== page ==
The Good, The Bad and The Ugly – Problems of All Shapes and Sizes
Some Decisions and Problems are Easier to Resolve than Others
Many decisions in the ‘No Problem Area” and smaller problems in the “Both Own Problem Area” can be easily resolved using Method III once family members/others have knowledge and trust in the Six Steps.
In all families and relationships there are also larger, more difficult problems that need to be addressed. In these conflicts, using Method III can be more difficult.
Tough Problems may call for Tough Measures
Using the P.E.T. skills and Method III does not mean you are always calm and quiet – it’s not Method II. In rare situations, when the other person is extremely resistant to Method III or is fixed on getting his/her solutions instead of meeting needs, you may have to be ‘Militantly Method III’.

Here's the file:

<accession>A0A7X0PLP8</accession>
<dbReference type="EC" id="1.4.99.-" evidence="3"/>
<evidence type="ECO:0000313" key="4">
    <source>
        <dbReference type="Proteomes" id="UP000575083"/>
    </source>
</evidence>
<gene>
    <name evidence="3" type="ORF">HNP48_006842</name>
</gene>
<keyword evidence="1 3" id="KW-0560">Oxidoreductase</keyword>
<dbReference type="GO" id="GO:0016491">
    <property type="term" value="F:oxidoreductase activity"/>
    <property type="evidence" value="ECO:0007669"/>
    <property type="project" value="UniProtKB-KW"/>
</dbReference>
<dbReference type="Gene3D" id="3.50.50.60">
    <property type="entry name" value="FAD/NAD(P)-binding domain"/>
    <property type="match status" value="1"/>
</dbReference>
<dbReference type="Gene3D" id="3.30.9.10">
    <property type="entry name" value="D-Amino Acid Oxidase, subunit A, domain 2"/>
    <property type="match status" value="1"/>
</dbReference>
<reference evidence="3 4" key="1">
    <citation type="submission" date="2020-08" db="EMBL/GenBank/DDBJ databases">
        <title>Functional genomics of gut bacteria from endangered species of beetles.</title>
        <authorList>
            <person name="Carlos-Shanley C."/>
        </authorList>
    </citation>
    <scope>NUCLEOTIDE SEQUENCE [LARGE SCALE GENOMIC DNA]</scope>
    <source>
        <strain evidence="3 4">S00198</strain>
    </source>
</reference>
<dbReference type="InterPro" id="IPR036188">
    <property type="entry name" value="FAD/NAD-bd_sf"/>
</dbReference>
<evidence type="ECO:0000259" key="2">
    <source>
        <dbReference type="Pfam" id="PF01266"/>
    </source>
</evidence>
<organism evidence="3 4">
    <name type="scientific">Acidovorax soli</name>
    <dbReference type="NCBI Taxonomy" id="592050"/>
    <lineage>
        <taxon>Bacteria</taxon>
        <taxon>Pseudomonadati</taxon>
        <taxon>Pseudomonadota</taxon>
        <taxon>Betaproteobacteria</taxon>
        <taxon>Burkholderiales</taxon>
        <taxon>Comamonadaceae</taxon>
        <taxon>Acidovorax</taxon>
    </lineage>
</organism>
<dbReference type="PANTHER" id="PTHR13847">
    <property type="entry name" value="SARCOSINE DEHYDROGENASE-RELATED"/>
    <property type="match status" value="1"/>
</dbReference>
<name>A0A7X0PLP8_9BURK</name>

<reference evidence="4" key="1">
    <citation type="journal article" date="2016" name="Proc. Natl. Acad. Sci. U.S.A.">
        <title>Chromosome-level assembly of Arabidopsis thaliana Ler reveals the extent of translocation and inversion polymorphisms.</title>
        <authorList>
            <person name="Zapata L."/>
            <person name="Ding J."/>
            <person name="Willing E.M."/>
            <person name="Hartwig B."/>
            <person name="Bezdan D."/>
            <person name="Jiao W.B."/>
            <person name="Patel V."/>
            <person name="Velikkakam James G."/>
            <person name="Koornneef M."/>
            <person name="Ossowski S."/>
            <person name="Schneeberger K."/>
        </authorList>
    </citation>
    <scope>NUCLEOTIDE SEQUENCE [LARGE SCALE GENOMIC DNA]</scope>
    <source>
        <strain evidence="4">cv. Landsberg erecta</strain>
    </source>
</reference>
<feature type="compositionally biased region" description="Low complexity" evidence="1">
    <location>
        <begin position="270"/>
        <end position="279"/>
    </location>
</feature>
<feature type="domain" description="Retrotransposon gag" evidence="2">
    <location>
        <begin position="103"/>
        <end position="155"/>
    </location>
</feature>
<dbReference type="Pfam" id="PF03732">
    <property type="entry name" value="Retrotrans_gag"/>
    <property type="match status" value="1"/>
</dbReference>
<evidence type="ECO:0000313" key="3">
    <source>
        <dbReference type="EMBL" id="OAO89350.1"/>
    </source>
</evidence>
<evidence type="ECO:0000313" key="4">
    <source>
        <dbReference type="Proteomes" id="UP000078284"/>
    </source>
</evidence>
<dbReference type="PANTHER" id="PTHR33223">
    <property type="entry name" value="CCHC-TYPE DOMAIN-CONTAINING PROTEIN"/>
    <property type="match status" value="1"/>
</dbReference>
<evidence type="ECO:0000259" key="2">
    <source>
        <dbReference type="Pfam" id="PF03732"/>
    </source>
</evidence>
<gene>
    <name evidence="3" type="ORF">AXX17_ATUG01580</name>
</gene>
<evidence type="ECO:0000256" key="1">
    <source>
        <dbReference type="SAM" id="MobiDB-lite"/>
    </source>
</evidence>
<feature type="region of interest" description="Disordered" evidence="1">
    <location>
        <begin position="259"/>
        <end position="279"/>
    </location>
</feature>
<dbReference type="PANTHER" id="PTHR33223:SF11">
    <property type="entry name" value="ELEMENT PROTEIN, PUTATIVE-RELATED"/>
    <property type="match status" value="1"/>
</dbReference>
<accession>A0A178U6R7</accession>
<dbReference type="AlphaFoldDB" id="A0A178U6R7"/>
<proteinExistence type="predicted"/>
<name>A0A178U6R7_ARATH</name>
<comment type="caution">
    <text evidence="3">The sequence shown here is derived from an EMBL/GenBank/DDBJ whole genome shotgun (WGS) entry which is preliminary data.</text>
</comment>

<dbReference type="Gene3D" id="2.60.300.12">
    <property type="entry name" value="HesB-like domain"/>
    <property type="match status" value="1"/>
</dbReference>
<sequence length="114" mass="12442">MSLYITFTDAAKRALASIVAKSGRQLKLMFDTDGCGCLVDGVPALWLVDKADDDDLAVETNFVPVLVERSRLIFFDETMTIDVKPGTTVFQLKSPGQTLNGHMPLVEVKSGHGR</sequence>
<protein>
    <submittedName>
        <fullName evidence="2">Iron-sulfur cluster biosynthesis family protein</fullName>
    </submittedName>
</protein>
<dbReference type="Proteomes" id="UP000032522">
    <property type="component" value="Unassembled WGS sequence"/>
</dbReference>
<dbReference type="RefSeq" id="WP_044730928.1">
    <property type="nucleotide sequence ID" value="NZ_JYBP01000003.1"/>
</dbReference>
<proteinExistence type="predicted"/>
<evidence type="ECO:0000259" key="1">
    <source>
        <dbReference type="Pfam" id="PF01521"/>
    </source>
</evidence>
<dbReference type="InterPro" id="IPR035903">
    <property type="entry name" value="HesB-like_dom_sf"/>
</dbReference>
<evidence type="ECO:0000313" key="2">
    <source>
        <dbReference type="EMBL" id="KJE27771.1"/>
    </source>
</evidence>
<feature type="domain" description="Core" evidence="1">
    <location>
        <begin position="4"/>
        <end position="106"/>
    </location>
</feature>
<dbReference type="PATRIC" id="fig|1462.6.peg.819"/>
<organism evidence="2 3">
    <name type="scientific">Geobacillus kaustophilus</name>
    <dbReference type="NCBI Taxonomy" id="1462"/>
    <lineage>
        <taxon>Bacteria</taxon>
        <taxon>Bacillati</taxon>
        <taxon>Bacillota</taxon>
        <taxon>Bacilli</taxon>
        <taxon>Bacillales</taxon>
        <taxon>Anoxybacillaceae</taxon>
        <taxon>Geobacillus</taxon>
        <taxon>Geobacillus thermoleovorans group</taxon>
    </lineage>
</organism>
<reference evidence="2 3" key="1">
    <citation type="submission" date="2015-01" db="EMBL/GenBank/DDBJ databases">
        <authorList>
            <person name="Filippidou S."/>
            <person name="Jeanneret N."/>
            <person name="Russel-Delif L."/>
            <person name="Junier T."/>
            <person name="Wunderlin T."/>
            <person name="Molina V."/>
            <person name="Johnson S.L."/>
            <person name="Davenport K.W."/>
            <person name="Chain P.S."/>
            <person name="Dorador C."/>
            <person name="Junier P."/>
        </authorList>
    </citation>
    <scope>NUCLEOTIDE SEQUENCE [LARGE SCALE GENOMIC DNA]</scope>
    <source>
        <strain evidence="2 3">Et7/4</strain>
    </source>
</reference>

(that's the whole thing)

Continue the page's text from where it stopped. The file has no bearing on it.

In these rare situations you may need to get the message across very strongly that you refuse to lose and that you refuse to make the other lose. That you are determined to find a solution that meets both your needs because the reality is that you live (or work) together. And, in most cases, you care about the other person and your relationship.
What to Do if Method III Does Not Work
Success with Method III increases as you get more experienced using your P.E.T. skills – you become more ‘Unconsciously Skilled’. Increased use of Active Listening and I-Messages often also mean that fewer ‘Both Own’ problems even develop.
On page 102 in the P.E.T. Participant Workbook you will find information about what to do when your Method III efforts don’t work.